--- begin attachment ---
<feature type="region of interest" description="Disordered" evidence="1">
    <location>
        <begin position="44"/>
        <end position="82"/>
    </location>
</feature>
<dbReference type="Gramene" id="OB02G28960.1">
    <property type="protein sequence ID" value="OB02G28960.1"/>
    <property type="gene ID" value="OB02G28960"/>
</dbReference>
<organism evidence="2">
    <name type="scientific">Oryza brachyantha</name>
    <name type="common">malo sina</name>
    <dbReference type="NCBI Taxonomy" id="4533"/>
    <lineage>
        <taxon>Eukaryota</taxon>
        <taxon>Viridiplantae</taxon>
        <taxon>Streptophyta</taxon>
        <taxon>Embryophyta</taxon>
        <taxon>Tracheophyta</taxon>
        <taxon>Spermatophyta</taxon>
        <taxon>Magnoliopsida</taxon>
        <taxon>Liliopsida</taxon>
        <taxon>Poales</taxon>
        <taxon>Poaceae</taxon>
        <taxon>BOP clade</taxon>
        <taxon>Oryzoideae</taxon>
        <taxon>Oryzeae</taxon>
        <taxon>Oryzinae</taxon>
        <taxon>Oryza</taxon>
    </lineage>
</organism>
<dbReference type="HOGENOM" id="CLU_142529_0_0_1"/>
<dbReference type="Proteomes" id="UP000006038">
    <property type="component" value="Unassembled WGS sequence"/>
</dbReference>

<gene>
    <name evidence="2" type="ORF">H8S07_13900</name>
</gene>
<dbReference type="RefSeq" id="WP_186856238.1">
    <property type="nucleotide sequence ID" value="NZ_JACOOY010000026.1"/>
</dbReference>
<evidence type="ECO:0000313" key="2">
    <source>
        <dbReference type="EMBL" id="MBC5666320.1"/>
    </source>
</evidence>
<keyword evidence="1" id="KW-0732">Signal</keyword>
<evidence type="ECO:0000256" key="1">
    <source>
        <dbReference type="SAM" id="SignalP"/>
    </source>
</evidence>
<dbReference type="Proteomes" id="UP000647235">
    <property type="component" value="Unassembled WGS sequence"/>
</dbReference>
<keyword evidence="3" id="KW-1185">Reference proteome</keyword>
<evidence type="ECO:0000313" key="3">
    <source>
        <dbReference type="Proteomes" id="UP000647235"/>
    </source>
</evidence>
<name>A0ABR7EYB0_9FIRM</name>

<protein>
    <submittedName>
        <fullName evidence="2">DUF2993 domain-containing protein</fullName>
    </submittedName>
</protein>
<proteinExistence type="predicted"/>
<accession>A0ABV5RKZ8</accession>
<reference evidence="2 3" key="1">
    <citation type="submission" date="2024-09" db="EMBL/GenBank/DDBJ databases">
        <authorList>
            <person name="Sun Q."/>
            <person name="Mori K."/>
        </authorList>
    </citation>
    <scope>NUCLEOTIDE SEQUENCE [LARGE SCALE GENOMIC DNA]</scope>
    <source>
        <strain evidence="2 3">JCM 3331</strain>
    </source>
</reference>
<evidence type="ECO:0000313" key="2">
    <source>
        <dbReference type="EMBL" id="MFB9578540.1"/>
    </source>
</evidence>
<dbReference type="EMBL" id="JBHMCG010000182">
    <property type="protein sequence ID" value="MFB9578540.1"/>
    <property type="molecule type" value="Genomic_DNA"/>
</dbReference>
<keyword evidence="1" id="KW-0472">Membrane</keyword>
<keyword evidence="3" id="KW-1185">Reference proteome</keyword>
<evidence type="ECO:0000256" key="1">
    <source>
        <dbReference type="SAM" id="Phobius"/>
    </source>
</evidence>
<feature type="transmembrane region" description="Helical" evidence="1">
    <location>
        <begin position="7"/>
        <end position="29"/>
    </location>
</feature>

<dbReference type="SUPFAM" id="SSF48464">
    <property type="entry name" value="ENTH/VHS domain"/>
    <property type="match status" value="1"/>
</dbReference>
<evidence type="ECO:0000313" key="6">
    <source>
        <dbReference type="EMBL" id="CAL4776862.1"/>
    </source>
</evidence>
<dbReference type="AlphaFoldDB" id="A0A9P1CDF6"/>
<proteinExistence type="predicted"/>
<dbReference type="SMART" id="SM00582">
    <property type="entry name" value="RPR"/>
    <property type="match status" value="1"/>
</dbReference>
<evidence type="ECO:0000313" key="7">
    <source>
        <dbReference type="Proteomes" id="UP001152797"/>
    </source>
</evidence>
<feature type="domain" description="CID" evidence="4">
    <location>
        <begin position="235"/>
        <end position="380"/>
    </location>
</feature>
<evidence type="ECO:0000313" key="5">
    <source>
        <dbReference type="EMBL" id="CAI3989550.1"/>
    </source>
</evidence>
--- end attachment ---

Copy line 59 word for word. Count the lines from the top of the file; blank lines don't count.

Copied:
    <source>